Overall: For this particular ride I would pick my studded full suspension bike.  My back was much happier not to be pounded by the seemingly endless 1’ tall bumps in the trail and there was enough ice on the trail to make me happy I had studs.  My average speed on the way home on the Pugsley was 7.9MPH and my average speed on the way in to work on the Sensor was 10.0MPH.

In all fairness: I did a second test ride on the day I took the above picture.  There was about 6" of stick snow that had been packed with about 3" on top of that.  The temp was 31F.  First I took the Sensor down the road and about 1000 feet into the trails.  It was squirmy on the road and washed out on the trail.  It was in no way something I would do on purpose.  I rode back and took the Pugsley on the same route and it was a blast.  It was much more sure footed on the road.  I didn't get 1000' into the trail, I got about 2 miles into the trail and could have kept going but needed to get back.

Limits:  Unfortunately, there are limits even with a fatbike.  More than a few inches of powder, a soft base, a layer of crusty snow over some powder all stop it in it's tracks.  I wish I wasn't at the mercy of snowmobiles but that's the nature of the game.

Conclusion:  Any time the snow is soft, fresh, packed powder or new the fatbike is the tool for the job.  On those winter days when the trails are firm I prefer the lighter, faster, smoother ride of my full suspension bike.  If you want to ride in the winter a dedicated snow bike will get you on the trail more on more days than a standard mountain bike but not all days.  I’m glad I get to own them both.

(Did I miss anything?  Leave me a comment)

Thursday, February 21, 2013

Thursday, February 7, 2013

Ice, Ice Baby

The trails have been a little challenging this week. Let me just say that these are a lot harder to climb than they look in the pictures.  Yesterday I made it halfway up this flow only to crash and slide back down about 20'.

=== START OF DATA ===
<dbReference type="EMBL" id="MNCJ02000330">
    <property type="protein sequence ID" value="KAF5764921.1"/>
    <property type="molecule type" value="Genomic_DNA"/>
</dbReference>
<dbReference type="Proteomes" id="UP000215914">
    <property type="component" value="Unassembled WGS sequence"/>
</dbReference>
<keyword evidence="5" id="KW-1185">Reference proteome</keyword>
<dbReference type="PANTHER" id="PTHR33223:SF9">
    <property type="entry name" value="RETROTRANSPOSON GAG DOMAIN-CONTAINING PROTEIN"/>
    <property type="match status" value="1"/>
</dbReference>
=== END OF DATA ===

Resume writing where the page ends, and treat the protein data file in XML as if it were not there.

Both harder and slipperier than a water slide.

Looking down one of the longest flows You can see my bike at the top of the hill.

Closer to my bike you can see the flow continue down the trail.

This view is from the bottom looking back up.  The highest point you can see is where my bike was in the last picture.

The picture definitely doesn't do this one justice.  This flow is terrifying to fide so I don't.  It is about 200' long at up to a 15% grade and the edges are lined with rocks.

Tuesday, February 5, 2013

Early Morning Cyclist Inspiration

This rock is in the middle, well, not the middle, of Little Sebago lake. In the summer we kayak to it and jump off.  This is my first visit to it in the winter.

Big Rock!
Really Big Rock

Monday, February 4, 2013

Early Morning Cyclist Trail Maintenance.

Thanks to Carol for the saw that gets the job done but is a LOT lighter than a Husqvarna 

Now You See It

Now You Don't, OK, you can still see it but I was too late to make another cut.

I got this saw as a gift several years ago and finally found it's true calling.  I've always had other saws available at home so this got little use.  But, out on the trail or in the kayak this is the perfect tool to make short work of windfalls up to 8" in diameter.